The Daunting Qualities of English Pronunciation

Pronouncing English correctly is quite a feat when you’re not a native speaker of English. Not only are there so many different varieties of English with specific word use and pronunciations, but just to figure out how to say any word can be a source of worry and frustration for many learners of English. Here are a few guidelines on how to tackle some of the difficulties.

First of all, what makes English pronuciation so hard is English spelling. The spelling of the word very often does not indicate how to say the word. Consider the following:

meat               see                 police             receive           recipe

meat               meander        head               ear

The first line are all pronounced like ‘meat’ but are all spelled differently, whereas the second line are all spelled the same, but pronounced differently. You can imagine the difficulties this could cause. Unfortunately, when it comes to spelling, there isn’t much you can do except for trial and error. That spelling can be daunting has also been realized by plenty of native speakers. Author Mark Twain has been credited for seeking simplification of English spelling, and Lord Cromer’s poem called ‘Our Queer Language’ pretty much sums up the ridiculousness of English spelling conventions:

Unlike French, English often (and frustratingly for foreign speakers) does not show a logical
relationship between sound (pronunciation) and meaning, as the following poem demonstrates:

When the English tongue we speak,
Why is “break” not rhymed with “freak”?
Will you tell me why it’s true
We say “sew” but likewise “few”;
And the maker of a verse
Cannot cap his “horse” with “worse”?
“Beard” sounds not the same as “heard”;
“Cord” is different from “word”;
Cow is “cow,” but low is “low”;
“Shoe” is never rhymed with “foe.”
Think of “hose” and “dose” and “lose”;
“Doll” and “roll” and “home” and “some.”
And since “pay” is rhymed with “say,”
Why not “paid” with “said,” I pray?
We have “blood” and “food” and “good”;
“Mould” is not pronounced as “could.”
Wherefore “done” but “gone” and “lone”?
Is there any reason known?
And, in short, it seems to me,
Sounds and letters disagree.

Another problem area are English stress patterns. English is what is called a stress-timed language, as opposed to French, which is a syllable-timed language. What stress-timed means is that English words and sentences flow according to where the sentence or word is stressed, whereas in French it depends on the number of syllables a word or sentence contains. English word and sentence stress usually falls on the first part of that word or sentence. There are exceptions however. Most exceptions stem from other languages, such as Greek or Latin, and words of this origin can take a different stress. Though, a general rule of thumb seems to be: 1, 2, or 3 syllables = first syllable stress, 4 or more syllables = second syllable stress.

Stress is especially difficult as it sometimes determines whether the word is a noun or a verb. Compare:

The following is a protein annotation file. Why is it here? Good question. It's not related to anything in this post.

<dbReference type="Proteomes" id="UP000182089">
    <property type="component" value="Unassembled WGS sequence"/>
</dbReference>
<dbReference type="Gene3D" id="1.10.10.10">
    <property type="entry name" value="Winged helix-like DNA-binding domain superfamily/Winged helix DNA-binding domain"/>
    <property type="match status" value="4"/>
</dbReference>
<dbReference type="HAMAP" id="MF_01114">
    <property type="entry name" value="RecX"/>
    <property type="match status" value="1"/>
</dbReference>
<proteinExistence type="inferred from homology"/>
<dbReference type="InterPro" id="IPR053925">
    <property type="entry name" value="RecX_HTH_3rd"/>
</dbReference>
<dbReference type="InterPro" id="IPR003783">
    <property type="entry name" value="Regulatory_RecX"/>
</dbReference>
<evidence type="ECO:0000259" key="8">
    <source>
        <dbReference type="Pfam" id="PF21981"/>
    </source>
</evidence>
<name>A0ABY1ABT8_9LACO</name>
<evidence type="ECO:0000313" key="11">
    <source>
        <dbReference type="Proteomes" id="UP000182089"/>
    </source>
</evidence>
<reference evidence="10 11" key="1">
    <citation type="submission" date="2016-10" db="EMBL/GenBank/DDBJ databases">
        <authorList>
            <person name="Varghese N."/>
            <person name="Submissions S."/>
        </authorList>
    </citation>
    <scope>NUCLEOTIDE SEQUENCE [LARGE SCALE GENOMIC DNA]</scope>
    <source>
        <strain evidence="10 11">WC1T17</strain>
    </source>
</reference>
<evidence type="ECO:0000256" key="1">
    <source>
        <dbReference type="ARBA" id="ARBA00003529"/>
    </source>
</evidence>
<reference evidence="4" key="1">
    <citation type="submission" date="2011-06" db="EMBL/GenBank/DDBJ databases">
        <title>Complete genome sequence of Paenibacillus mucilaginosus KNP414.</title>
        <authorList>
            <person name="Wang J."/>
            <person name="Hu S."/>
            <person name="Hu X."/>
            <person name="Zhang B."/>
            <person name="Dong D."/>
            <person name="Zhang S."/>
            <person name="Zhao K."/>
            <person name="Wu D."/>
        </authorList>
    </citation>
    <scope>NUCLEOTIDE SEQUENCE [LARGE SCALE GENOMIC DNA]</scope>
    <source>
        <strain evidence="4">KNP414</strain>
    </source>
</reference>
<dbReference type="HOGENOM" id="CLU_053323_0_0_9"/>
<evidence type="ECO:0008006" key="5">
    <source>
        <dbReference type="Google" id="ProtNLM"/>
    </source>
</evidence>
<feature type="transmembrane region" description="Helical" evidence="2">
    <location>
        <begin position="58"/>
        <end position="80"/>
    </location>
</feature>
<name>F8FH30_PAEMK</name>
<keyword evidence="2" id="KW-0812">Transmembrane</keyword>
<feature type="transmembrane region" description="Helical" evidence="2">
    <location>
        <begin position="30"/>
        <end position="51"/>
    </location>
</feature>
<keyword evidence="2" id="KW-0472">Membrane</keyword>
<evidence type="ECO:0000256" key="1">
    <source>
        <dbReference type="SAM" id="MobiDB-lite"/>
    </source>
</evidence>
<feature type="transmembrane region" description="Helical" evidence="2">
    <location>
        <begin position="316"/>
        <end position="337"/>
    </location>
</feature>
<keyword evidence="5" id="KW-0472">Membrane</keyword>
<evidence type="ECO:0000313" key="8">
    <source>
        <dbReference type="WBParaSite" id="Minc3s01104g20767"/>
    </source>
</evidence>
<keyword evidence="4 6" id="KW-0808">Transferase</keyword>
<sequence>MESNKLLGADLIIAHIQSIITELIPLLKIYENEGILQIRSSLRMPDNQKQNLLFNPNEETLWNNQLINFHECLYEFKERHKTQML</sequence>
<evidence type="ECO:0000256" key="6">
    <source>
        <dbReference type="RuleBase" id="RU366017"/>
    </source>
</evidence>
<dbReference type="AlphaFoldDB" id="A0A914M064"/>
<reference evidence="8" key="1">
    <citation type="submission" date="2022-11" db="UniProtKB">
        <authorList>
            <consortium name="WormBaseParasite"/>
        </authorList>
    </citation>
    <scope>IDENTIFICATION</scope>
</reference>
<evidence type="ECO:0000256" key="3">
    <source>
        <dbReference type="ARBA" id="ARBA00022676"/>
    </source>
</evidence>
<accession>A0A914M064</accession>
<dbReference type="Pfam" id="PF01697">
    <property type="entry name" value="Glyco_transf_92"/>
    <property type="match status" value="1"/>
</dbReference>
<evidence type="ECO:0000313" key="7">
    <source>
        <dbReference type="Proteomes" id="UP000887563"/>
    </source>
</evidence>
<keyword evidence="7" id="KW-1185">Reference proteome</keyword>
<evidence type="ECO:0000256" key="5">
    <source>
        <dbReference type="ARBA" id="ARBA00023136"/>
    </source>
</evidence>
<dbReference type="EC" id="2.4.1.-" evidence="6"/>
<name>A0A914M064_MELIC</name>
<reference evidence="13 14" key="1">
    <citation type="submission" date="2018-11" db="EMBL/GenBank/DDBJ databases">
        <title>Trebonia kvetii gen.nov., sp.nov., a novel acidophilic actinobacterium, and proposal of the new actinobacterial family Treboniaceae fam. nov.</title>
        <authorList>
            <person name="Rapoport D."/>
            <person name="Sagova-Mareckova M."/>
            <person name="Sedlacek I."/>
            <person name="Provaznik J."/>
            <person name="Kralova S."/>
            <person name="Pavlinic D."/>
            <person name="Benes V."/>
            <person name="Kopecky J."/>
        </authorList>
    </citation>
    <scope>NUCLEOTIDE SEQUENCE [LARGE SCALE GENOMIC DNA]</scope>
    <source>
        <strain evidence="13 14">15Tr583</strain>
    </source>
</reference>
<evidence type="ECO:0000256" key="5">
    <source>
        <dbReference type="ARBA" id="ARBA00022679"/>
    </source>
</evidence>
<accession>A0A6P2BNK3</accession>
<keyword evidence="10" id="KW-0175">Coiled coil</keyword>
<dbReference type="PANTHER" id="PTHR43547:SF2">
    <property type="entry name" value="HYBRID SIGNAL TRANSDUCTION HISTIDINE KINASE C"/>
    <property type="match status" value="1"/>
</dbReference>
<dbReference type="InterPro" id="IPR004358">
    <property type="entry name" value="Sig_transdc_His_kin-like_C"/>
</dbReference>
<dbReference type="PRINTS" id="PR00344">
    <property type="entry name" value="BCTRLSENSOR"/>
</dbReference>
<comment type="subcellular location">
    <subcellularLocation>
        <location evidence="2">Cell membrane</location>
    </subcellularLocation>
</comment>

advice – advise

You will find that ‘advice’ (the noun) is stressed on ad, whereas ‘advise’ (the verb) is stressed on ‘ise’.

There are many language specific problems to English pronunciation however. Depending on your language background certain sounds and aspects of English will pose more problems then others. I am only aware of specific problems for Dutch speakers, so I will fill you in on those. You’ll have to forgive my lack of knowledge of other language specific problems. Here are the most common problem areas for Dutch speakers***:

1.)   –th-

Try saying these words: think, that, bath, breathe, Matthew, heather, months, sixth

For think and that your ‘th’ should sound different. The one in think is voiceless. The one in that is voiced.

2.)   Silent letters

Try saying these words: dumb, bomb, debt, doubt, heir, honest, castle, Harwich, psychology, receipt

You do not say the b’s, h’s, t in castle, w in Harwich, p in psychology and p in receipt.

3.)   –æ-

Try saying these words: bet, bed, bat, bad, Ben, ban

For Dutch people the words bet, bed, bat and bad all sound the same wheres in English you should have 4 different pronunciations: /bet/, /bed/, /bæt/, bæd/.

4.)   Weak vs strong consonants

Try saying these words: lab, lap, had, hat, advice, advise, lose, loose, raise, race, leaf, leave, coat, goat.

Here the difference is again between voiced and voiceless sounds. b-p, d-t, ais-aiz, etc.

5.)   Vowels

Try saying these words: country, county, Derby, lump, sum, lunch, month, need, feet, much, money.

Especially the vowel like in the word: /cup/ and its usage in other words.

6.)   Miscellaneous

Try saying these words: drambuie, Leicester, Worchester, Southwark, Salisbury, Thames

And there are always words which are difficult no matter what!

/drembjui/, /leste/, /wooste/, /suthuk/, /selsbri/, /themz/

So what can you do to improve your pronunciation? Here are some tips:

1.)   Learn to distinguish the most important sounds.

2.)   Find out how to say these sounds in all positions of the word: at the beginning (initial), in the middle (medial), and at the end (final). Pronunciation of a sound usually varies according to context.

3.)   Find out which mistakes are distracting or amusing for native speakers of English and try to perfect these sounds.

4.)   When trying to improve your pronunciation, you should aim for a pronunciation which can be understood without any difficulty and which doesn’t irritate or distract English listeners. In other words: aim for a pronunciation which is acceptable to English speakers.

5.)   Apart from individual sounds it is important to pay attention to context, stress patterns and intonation.

Hope this helps!

***I have simplified the pronunciation symbols. If you would like me to go into hardcore phonetics then be my guest and ask about it in the comments.

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